Sorry, it’s already irreversible. But additional damage is avoidable, even if government confiscatory power is becoming increasingly necessary.

  102. ecoquant says:

    @jeffnsails850,

    The propane generator is purely to replace an unreliable grid (Eversource). In a real, long-lasting storm, the propane will run out and there’ll be no replacement. The generator is puny, a 8.5 kW thing and it’s connected to our parallel 115V circuit, so it is useless for powering the heat pumps, both in size and voltage.

    In a real, long-lasting storm, until we install behind the meter storage and our town has more liberal by-laws which permit us to put up more solar, and due to the PV being in front of the meter, our power structure will go down, and we drop back to the oil furnace, which can be powered by the propane generator, as long as it lasts. Once it doesn’t, the oil furnace goes down, too.

    The bet presently is this won’t happen too often. But we are primarily constrained by restrictive zoning by-laws and utility regulations. This is true throughout New England, where even commercial farmers are not permitted to use their land as they wish to mount solar farms and land wind turbines. It is the dissonance between a stated desire for fossil fuel-free power, and what people are willing to give up to get it. I call them hypocrites.

  103. “It is the dissonance between a stated desire for fossil fuel-free power, and what people are willing to give up to get it. ”
    I get that and I think you are nice and sincere person, but I have to point out that you do not have fossil-fuel-free power and the reason is technical, not willpower or hypocrisy. Your back up electricity is fossil, your grid power is fossil and your backup heating source is fossil. This is not because you don’t care, it’s because the technology isn’t present for you to go fossil free and at the end of the day you aren’t going to freeze your family.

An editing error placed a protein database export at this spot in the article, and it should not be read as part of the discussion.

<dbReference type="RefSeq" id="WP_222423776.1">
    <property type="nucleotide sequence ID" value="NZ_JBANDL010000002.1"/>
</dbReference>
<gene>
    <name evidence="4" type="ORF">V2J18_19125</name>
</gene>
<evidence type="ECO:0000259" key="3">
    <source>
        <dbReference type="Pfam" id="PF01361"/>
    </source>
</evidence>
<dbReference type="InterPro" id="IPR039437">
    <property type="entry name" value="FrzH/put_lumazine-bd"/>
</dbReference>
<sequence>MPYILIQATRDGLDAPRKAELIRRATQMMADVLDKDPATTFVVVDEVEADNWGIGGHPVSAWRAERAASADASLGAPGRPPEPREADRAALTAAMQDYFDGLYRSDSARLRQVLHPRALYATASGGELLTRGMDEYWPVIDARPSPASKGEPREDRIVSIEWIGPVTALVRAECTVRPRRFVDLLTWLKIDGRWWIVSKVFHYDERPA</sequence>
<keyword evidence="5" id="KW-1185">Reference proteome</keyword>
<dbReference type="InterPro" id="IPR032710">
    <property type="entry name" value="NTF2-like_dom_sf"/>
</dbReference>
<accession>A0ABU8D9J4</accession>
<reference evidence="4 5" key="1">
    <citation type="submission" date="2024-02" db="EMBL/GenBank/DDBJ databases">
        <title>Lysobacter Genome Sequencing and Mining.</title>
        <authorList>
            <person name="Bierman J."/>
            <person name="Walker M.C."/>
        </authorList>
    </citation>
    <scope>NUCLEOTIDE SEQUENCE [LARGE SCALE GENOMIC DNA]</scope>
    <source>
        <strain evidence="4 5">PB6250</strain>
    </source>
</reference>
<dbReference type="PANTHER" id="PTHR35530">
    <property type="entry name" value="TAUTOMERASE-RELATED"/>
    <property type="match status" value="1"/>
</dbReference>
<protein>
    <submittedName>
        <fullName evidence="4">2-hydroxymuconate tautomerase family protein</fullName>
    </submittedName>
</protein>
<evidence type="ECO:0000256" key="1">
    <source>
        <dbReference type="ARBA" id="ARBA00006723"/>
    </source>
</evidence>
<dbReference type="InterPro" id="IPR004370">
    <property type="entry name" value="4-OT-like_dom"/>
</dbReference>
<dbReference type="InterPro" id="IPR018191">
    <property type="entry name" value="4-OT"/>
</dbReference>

It appears you’ve invested a great deal of time and money into a fossil fuel free quest that you can’t achieve. Bearing that in mind, please be considerate of those who don’t wish to follow suit. Instead, find comfort in the fact that what you’ve invested in has made at least some difference, and direct about the fact that it has very real limitations and costs.

  104. David B. Benson says:

    Running low on concrete-grade sand:
    https://www.bbc.com/news/business-50629100

    Such as bases for on-shore wind turbines.

  105. Everett F Sargent says:

    DBB,

    There ain’t no shortage of sand for concrete.

    http://www.ce.memphis.edu/1101/notes/concrete/PCA_manual/Chap05.pdf


    Figure 5-5 would be me back in 1973, 1976-7, AAS in Civil Engineering Technology, BSCE and Coastal Engineer since 1983. Oh and I live very close to the Mississippi River.

    You could say I’ve been around sand all my life (Lake Champlain starting about 1958).

  106. David B. Benson says:

    Everett F Sargent — Ah, but there is a limited supply. Did you bother to read the BBC report I linked? Also, Morocco is losing it’s beaches to stolen sand merchants.